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Ordinary Wolves: A Novel (Milkweed National Fiction Prize) Hardcover – April 18, 2004

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Product Details

  • Series: Milkweed National Fiction Prize
  • Hardcover: 352 pages
  • Publisher: Milkweed Editions (April 18, 2004)
  • Language: English
  • ISBN-10: 1571310444
  • ISBN-13: 978-1571310446
  • Product Dimensions: 1.2 x 6.3 x 9.1 inches
  • Shipping Weight: 1.3 pounds
  • Average Customer Review: 4.4 out of 5 stars  See all reviews (65 customer reviews)
  • Amazon Best Sellers Rank: #216,279 in Books (See Top 100 in Books)

Editorial Reviews

From Publishers Weekly

In the small but growing genre of ecological fiction, the great challenge is to balance political and environmental agendas with engrossing storytelling. This riveting first novel sets a new standard, offering a profound and beautiful account of a boy's attempt to reconcile his Alaskan wilderness experience with modern society. Abe Hawcly came to Alaska in search of his bush-pilot father, became enraptured with the wilderness, then moved there with his wife to live in a sod igloo and subsist on his hunting skills while he pursued his painting. Soon disenchanted with isolation and hardship, his wife abandoned him, leaving him to rear and educate their three children. Abe's youngest child, known by his Iñupiaq name, Cutuk, grows to manhood and learns to hunt, gaining an intimate knowledge of the frozen tundra. Eventually, Cutuk's brother, Jerry, escapes to Fairbanks, and his sister, Iris, attends college and becomes a teacher. Meanwhile, torn between two cultures, Cutuk chafes under discrimination as a white in the midst of Native Americans; he is deprived of both rights and respect by the locals. He also develops a profound curiosity about the city, but once he makes it to Anchorage, he is bewildered and confused by urban slang and modern mores. His attempts to reconcile himself to his own race fail dismally as he is drawn back to the north and the values inherent in the wilderness ("I shook my head, trying to align the years, the Taco Bells, exit ramps, rabid foxes, and this old pot"). Though Cutuk's gnawing angst occasionally grows tedious, this is a tenderly and often beautifully written first novel. As a revelation of the devastation modern America brings to a natural lifestyle, it's a tour de force and may be the best treatment of the Northwest and its people since Jack London's works.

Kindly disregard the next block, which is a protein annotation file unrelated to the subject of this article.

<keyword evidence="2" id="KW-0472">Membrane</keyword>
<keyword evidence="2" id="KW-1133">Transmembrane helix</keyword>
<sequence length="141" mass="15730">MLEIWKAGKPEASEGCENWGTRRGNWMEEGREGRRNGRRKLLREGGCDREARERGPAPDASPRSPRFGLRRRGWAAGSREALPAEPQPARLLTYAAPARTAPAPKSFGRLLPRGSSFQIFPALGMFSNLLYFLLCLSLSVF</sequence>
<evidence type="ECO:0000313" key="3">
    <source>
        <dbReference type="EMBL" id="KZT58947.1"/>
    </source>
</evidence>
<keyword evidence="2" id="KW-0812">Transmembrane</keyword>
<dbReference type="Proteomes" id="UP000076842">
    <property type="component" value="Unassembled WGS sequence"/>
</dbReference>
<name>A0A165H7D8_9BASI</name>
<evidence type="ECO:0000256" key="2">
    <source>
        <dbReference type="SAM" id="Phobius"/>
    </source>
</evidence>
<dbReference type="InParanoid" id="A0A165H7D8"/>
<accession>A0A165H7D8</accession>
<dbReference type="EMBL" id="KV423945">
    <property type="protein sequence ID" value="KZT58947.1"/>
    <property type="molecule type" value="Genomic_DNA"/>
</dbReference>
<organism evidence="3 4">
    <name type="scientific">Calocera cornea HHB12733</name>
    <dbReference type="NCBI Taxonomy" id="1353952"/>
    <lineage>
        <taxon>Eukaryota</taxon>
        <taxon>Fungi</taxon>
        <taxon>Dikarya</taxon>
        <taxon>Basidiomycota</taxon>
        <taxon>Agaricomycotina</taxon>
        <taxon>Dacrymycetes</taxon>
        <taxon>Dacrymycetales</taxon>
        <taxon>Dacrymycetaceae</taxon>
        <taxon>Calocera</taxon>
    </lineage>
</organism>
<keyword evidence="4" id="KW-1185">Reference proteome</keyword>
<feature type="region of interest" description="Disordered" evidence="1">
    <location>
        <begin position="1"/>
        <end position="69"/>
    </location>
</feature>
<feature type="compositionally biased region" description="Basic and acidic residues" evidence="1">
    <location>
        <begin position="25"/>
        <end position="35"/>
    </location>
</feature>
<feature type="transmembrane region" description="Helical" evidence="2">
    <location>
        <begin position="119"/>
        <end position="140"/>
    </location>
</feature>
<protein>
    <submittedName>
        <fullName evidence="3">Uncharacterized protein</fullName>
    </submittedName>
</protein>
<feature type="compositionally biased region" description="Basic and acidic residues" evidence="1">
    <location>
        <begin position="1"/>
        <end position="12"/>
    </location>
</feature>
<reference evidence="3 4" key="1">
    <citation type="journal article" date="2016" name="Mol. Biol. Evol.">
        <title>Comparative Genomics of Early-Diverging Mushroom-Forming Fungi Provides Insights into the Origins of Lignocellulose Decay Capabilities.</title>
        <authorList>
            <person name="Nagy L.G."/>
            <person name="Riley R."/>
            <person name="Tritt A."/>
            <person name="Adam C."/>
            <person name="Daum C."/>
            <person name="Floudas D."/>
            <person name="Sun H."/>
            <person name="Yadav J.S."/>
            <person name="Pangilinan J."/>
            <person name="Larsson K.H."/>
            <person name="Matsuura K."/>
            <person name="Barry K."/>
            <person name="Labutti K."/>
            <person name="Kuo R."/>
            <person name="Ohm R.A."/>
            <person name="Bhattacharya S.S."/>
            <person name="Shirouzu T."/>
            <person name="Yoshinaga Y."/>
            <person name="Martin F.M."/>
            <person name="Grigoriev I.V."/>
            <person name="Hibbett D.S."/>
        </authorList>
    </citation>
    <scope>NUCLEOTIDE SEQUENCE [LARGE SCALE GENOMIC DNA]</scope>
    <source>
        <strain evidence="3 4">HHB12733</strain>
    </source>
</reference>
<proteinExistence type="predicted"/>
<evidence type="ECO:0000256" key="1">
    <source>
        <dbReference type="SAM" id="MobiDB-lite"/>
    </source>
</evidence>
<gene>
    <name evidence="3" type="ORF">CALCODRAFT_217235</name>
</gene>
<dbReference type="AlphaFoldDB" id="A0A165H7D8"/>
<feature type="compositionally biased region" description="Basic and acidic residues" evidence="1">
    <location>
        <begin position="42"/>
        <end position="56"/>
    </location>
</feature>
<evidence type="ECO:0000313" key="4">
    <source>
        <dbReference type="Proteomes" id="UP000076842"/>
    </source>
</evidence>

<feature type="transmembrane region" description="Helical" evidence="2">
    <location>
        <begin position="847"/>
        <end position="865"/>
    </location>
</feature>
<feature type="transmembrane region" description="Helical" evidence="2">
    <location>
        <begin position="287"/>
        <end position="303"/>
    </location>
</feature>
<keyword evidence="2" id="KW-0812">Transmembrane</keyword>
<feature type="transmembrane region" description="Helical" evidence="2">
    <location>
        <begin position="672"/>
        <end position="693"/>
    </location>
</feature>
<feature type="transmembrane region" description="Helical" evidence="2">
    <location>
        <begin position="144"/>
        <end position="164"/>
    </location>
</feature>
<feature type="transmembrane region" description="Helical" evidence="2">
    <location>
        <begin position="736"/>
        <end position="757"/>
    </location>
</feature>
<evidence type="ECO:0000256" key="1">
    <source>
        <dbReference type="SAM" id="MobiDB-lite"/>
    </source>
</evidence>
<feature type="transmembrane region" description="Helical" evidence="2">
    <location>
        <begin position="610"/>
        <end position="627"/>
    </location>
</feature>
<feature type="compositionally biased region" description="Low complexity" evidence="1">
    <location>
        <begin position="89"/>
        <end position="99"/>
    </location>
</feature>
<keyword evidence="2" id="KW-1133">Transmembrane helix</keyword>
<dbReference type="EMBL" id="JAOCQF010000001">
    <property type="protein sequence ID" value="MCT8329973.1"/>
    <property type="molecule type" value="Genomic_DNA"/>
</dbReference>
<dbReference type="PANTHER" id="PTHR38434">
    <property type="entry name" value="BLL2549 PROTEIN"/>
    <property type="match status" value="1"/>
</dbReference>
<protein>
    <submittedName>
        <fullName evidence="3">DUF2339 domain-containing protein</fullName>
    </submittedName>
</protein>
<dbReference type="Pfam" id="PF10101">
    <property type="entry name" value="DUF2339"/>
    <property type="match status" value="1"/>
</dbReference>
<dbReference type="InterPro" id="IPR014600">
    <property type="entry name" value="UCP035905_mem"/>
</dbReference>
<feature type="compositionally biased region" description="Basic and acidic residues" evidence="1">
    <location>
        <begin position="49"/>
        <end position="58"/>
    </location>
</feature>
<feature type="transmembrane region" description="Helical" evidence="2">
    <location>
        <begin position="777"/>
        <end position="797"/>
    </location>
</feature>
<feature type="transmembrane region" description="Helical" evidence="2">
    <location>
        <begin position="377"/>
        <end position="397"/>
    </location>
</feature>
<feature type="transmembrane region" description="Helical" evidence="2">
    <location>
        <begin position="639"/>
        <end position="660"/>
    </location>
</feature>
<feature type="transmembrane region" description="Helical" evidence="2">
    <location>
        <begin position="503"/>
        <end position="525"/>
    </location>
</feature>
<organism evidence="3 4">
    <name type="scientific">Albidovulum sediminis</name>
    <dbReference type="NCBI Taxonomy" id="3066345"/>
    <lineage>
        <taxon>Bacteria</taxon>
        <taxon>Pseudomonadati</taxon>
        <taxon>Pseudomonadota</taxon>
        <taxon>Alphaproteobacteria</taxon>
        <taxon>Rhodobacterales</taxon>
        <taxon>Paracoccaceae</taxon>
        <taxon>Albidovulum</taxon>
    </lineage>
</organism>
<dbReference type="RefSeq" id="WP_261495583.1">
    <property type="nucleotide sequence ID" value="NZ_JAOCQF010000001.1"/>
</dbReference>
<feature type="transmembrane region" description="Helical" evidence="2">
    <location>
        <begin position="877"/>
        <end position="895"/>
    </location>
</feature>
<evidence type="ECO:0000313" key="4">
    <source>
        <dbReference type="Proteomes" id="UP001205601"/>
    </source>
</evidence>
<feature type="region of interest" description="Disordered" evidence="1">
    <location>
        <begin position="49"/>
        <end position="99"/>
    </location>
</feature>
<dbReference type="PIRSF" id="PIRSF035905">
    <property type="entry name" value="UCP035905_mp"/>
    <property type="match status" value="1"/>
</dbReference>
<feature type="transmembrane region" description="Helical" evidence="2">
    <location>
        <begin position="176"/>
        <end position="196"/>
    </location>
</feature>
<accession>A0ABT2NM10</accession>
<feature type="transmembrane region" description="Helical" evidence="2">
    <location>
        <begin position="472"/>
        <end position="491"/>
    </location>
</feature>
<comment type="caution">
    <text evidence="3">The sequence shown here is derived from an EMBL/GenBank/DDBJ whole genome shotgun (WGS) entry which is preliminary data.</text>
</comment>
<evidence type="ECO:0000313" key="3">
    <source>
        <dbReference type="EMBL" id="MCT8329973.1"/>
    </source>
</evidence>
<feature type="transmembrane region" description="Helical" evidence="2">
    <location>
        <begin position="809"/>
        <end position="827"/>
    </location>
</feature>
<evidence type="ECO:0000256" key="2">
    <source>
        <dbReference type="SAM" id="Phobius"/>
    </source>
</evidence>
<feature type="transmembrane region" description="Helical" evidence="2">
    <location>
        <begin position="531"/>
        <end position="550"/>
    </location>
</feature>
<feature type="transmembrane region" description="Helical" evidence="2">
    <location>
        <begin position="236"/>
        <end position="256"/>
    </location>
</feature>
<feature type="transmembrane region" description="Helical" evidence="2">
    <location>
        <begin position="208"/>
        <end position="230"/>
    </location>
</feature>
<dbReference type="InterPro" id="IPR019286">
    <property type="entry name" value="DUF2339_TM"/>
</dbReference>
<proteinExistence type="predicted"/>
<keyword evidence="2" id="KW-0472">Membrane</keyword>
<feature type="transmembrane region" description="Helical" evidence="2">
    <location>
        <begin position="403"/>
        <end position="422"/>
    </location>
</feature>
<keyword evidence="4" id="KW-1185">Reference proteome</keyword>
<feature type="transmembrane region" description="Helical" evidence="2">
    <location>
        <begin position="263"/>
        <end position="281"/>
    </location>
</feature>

Copyright © Reed Business Information, a division of Reed Elsevier Inc. All rights reserved.

From School Library Journal